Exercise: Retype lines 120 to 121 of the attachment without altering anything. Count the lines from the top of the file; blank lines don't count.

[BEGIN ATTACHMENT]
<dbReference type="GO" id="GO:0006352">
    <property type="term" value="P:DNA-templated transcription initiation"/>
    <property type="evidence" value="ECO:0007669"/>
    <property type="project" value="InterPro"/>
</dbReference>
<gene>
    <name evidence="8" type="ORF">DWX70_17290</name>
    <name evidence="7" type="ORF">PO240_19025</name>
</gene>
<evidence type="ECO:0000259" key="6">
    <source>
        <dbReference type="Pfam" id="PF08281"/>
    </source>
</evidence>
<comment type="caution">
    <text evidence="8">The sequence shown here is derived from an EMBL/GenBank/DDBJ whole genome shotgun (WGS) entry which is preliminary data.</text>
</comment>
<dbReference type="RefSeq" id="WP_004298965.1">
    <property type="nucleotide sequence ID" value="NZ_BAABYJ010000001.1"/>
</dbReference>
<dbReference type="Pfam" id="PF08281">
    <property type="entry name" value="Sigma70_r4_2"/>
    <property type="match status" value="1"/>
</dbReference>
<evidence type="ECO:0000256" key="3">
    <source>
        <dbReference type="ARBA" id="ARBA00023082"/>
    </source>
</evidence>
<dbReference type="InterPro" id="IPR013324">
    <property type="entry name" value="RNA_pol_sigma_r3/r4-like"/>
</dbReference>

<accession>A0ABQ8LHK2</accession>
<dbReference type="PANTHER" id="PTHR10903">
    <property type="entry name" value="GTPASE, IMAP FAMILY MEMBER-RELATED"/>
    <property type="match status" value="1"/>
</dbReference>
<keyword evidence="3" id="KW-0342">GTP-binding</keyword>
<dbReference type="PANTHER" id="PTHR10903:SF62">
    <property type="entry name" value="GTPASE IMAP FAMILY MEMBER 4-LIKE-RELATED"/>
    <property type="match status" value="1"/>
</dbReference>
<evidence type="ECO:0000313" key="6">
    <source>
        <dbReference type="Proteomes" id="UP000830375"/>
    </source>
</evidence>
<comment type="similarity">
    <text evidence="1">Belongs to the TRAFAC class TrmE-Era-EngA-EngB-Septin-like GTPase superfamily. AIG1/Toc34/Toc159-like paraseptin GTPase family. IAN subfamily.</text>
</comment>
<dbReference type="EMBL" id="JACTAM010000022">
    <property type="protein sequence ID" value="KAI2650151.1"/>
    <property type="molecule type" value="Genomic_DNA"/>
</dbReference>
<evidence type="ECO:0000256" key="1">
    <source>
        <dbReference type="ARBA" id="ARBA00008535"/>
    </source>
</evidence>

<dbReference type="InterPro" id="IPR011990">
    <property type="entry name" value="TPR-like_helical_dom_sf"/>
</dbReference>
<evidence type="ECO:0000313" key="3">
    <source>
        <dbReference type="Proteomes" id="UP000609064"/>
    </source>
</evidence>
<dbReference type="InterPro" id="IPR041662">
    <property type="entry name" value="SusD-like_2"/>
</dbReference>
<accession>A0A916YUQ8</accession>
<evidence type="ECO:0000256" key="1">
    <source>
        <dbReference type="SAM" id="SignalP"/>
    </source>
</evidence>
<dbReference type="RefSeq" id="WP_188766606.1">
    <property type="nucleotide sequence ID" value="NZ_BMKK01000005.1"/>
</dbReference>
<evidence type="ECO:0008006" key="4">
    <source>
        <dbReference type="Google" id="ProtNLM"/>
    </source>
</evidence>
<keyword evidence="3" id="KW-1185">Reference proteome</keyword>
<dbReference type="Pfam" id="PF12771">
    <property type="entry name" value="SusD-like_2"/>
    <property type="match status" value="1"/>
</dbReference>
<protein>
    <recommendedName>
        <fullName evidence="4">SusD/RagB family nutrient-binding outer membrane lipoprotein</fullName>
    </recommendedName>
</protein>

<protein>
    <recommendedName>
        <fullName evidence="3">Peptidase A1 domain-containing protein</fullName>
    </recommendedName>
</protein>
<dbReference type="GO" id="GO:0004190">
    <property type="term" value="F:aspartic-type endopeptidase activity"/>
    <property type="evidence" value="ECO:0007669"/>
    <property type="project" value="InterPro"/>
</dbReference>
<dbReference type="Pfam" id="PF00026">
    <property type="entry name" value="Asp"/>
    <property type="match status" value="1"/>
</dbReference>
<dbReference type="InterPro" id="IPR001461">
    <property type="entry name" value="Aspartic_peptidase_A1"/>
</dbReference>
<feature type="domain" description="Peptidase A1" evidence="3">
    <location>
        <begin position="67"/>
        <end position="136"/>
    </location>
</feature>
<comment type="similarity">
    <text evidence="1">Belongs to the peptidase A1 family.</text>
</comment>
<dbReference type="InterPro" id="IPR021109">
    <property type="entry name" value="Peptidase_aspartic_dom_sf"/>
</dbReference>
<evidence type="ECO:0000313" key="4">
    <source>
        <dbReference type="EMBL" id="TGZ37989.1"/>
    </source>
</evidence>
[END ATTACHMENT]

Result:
</comment>
<dbReference type="InterPro" id="IPR021109">